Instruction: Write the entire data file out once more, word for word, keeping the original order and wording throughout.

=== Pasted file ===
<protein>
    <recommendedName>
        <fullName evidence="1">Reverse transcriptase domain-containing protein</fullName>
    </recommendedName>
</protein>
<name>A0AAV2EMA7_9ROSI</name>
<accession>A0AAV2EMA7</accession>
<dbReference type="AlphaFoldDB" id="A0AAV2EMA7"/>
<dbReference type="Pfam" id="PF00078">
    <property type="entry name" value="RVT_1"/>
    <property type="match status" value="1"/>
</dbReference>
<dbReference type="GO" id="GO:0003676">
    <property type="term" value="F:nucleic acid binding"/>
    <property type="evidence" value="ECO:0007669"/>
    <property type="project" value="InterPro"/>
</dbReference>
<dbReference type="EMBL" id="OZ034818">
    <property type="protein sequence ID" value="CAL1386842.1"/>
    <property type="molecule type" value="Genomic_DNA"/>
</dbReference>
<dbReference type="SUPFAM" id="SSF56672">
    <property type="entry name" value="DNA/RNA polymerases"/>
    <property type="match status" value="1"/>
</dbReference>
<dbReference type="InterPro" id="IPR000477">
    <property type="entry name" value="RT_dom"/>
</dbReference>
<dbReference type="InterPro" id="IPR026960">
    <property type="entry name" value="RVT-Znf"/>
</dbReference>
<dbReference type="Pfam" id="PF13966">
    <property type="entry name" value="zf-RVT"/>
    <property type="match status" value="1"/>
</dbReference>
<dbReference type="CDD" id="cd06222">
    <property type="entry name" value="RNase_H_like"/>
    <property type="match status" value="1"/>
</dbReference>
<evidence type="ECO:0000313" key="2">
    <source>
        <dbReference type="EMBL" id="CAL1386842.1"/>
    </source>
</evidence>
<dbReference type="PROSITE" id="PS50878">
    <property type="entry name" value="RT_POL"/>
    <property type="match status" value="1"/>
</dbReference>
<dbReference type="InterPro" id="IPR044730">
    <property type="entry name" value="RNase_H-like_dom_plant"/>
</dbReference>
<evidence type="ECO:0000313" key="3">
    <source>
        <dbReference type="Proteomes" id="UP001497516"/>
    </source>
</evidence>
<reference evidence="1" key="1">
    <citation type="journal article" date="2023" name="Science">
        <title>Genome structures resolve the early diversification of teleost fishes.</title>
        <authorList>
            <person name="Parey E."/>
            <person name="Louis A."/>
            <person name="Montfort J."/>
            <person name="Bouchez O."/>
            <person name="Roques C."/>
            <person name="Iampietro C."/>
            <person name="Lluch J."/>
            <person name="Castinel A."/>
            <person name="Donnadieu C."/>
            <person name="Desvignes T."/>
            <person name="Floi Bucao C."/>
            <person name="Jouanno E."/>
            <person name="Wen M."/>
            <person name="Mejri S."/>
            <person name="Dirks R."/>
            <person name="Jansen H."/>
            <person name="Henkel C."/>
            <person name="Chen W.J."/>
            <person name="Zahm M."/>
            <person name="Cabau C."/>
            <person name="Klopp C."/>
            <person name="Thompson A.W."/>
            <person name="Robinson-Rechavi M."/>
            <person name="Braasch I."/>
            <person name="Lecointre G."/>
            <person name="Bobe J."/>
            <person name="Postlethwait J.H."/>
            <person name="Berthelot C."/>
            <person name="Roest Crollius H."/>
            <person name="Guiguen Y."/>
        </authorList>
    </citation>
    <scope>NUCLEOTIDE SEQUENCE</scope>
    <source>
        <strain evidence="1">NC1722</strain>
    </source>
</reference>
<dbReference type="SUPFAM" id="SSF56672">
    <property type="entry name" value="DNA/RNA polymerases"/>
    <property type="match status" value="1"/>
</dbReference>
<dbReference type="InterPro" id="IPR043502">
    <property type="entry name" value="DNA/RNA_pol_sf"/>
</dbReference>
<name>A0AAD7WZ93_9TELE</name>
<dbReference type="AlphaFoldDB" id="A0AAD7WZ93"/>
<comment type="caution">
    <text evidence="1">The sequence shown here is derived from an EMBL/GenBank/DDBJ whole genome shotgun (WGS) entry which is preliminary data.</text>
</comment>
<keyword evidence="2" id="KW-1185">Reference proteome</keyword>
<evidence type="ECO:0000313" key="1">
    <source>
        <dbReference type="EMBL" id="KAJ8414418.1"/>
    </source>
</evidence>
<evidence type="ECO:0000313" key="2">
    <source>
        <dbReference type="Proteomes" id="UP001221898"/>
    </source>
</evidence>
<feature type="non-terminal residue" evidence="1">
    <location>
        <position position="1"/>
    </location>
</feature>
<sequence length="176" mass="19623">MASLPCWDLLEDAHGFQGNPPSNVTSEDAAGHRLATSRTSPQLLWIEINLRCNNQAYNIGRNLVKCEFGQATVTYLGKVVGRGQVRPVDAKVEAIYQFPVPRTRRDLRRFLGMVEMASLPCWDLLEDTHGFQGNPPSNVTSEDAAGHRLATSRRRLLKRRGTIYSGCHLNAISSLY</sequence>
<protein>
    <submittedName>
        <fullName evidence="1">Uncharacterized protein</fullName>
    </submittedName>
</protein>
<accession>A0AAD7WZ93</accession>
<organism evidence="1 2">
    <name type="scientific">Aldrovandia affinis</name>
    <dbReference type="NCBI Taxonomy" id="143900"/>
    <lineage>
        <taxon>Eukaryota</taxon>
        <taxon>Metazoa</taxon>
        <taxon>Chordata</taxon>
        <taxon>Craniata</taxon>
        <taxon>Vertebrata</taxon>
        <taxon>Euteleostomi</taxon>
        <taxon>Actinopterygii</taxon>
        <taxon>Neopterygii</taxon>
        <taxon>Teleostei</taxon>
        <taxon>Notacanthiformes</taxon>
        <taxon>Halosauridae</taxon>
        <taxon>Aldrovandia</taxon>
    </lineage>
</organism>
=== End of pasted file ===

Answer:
<protein>
    <recommendedName>
        <fullName evidence="1">Reverse transcriptase domain-containing protein</fullName>
    </recommendedName>
</protein>
<name>A0AAV2EMA7_9ROSI</name>
<accession>A0AAV2EMA7</accession>
<dbReference type="AlphaFoldDB" id="A0AAV2EMA7"/>
<dbReference type="Pfam" id="PF00078">
    <property type="entry name" value="RVT_1"/>
    <property type="match status" value="1"/>
</dbReference>
<dbReference type="GO" id="GO:0003676">
    <property type="term" value="F:nucleic acid binding"/>
    <property type="evidence" value="ECO:0007669"/>
    <property type="project" value="InterPro"/>
</dbReference>
<dbReference type="EMBL" id="OZ034818">
    <property type="protein sequence ID" value="CAL1386842.1"/>
    <property type="molecule type" value="Genomic_DNA"/>
</dbReference>
<dbReference type="SUPFAM" id="SSF56672">
    <property type="entry name" value="DNA/RNA polymerases"/>
    <property type="match status" value="1"/>
</dbReference>
<dbReference type="InterPro" id="IPR000477">
    <property type="entry name" value="RT_dom"/>
</dbReference>
<dbReference type="InterPro" id="IPR026960">
    <property type="entry name" value="RVT-Znf"/>
</dbReference>
<dbReference type="Pfam" id="PF13966">
    <property type="entry name" value="zf-RVT"/>
    <property type="match status" value="1"/>
</dbReference>
<dbReference type="CDD" id="cd06222">
    <property type="entry name" value="RNase_H_like"/>
    <property type="match status" value="1"/>
</dbReference>
<evidence type="ECO:0000313" key="2">
    <source>
        <dbReference type="EMBL" id="CAL1386842.1"/>
    </source>
</evidence>
<dbReference type="PROSITE" id="PS50878">
    <property type="entry name" value="RT_POL"/>
    <property type="match status" value="1"/>
</dbReference>
<dbReference type="InterPro" id="IPR044730">
    <property type="entry name" value="RNase_H-like_dom_plant"/>
</dbReference>
<evidence type="ECO:0000313" key="3">
    <source>
        <dbReference type="Proteomes" id="UP001497516"/>
    </source>
</evidence>
<reference evidence="1" key="1">
    <citation type="journal article" date="2023" name="Science">
        <title>Genome structures resolve the early diversification of teleost fishes.</title>
        <authorList>
            <person name="Parey E."/>
            <person name="Louis A."/>
            <person name="Montfort J."/>
            <person name="Bouchez O."/>
            <person name="Roques C."/>
            <person name="Iampietro C."/>
            <person name="Lluch J."/>
            <person name="Castinel A."/>
            <person name="Donnadieu C."/>
            <person name="Desvignes T."/>
            <person name="Floi Bucao C."/>
            <person name="Jouanno E."/>
            <person name="Wen M."/>
            <person name="Mejri S."/>
            <person name="Dirks R."/>
            <person name="Jansen H."/>
            <person name="Henkel C."/>
            <person name="Chen W.J."/>
            <person name="Zahm M."/>
            <person name="Cabau C."/>
            <person name="Klopp C."/>
            <person name="Thompson A.W."/>
            <person name="Robinson-Rechavi M."/>
            <person name="Braasch I."/>
            <person name="Lecointre G."/>
            <person name="Bobe J."/>
            <person name="Postlethwait J.H."/>
            <person name="Berthelot C."/>
            <person name="Roest Crollius H."/>
            <person name="Guiguen Y."/>
        </authorList>
    </citation>
    <scope>NUCLEOTIDE SEQUENCE</scope>
    <source>
        <strain evidence="1">NC1722</strain>
    </source>
</reference>
<dbReference type="SUPFAM" id="SSF56672">
    <property type="entry name" value="DNA/RNA polymerases"/>
    <property type="match status" value="1"/>
</dbReference>
<dbReference type="InterPro" id="IPR043502">
    <property type="entry name" value="DNA/RNA_pol_sf"/>
</dbReference>
<name>A0AAD7WZ93_9TELE</name>
<dbReference type="AlphaFoldDB" id="A0AAD7WZ93"/>
<comment type="caution">
    <text evidence="1">The sequence shown here is derived from an EMBL/GenBank/DDBJ whole genome shotgun (WGS) entry which is preliminary data.</text>
</comment>
<keyword evidence="2" id="KW-1185">Reference proteome</keyword>
<evidence type="ECO:0000313" key="1">
    <source>
        <dbReference type="EMBL" id="KAJ8414418.1"/>
    </source>
</evidence>
<evidence type="ECO:0000313" key="2">
    <source>
        <dbReference type="Proteomes" id="UP001221898"/>
    </source>
</evidence>
<feature type="non-terminal residue" evidence="1">
    <location>
        <position position="1"/>
    </location>
</feature>
<sequence length="176" mass="19623">MASLPCWDLLEDAHGFQGNPPSNVTSEDAAGHRLATSRTSPQLLWIEINLRCNNQAYNIGRNLVKCEFGQATVTYLGKVVGRGQVRPVDAKVEAIYQFPVPRTRRDLRRFLGMVEMASLPCWDLLEDTHGFQGNPPSNVTSEDAAGHRLATSRRRLLKRRGTIYSGCHLNAISSLY</sequence>
<protein>
    <submittedName>
        <fullName evidence="1">Uncharacterized protein</fullName>
    </submittedName>
</protein>
<accession>A0AAD7WZ93</accession>
<organism evidence="1 2">
    <name type="scientific">Aldrovandia affinis</name>
    <dbReference type="NCBI Taxonomy" id="143900"/>
    <lineage>
        <taxon>Eukaryota</taxon>
        <taxon>Metazoa</taxon>
        <taxon>Chordata</taxon>
        <taxon>Craniata</taxon>
        <taxon>Vertebrata</taxon>
        <taxon>Euteleostomi</taxon>
        <taxon>Actinopterygii</taxon>
        <taxon>Neopterygii</taxon>
        <taxon>Teleostei</taxon>
        <taxon>Notacanthiformes</taxon>
        <taxon>Halosauridae</taxon>
        <taxon>Aldrovandia</taxon>
    </lineage>
</organism>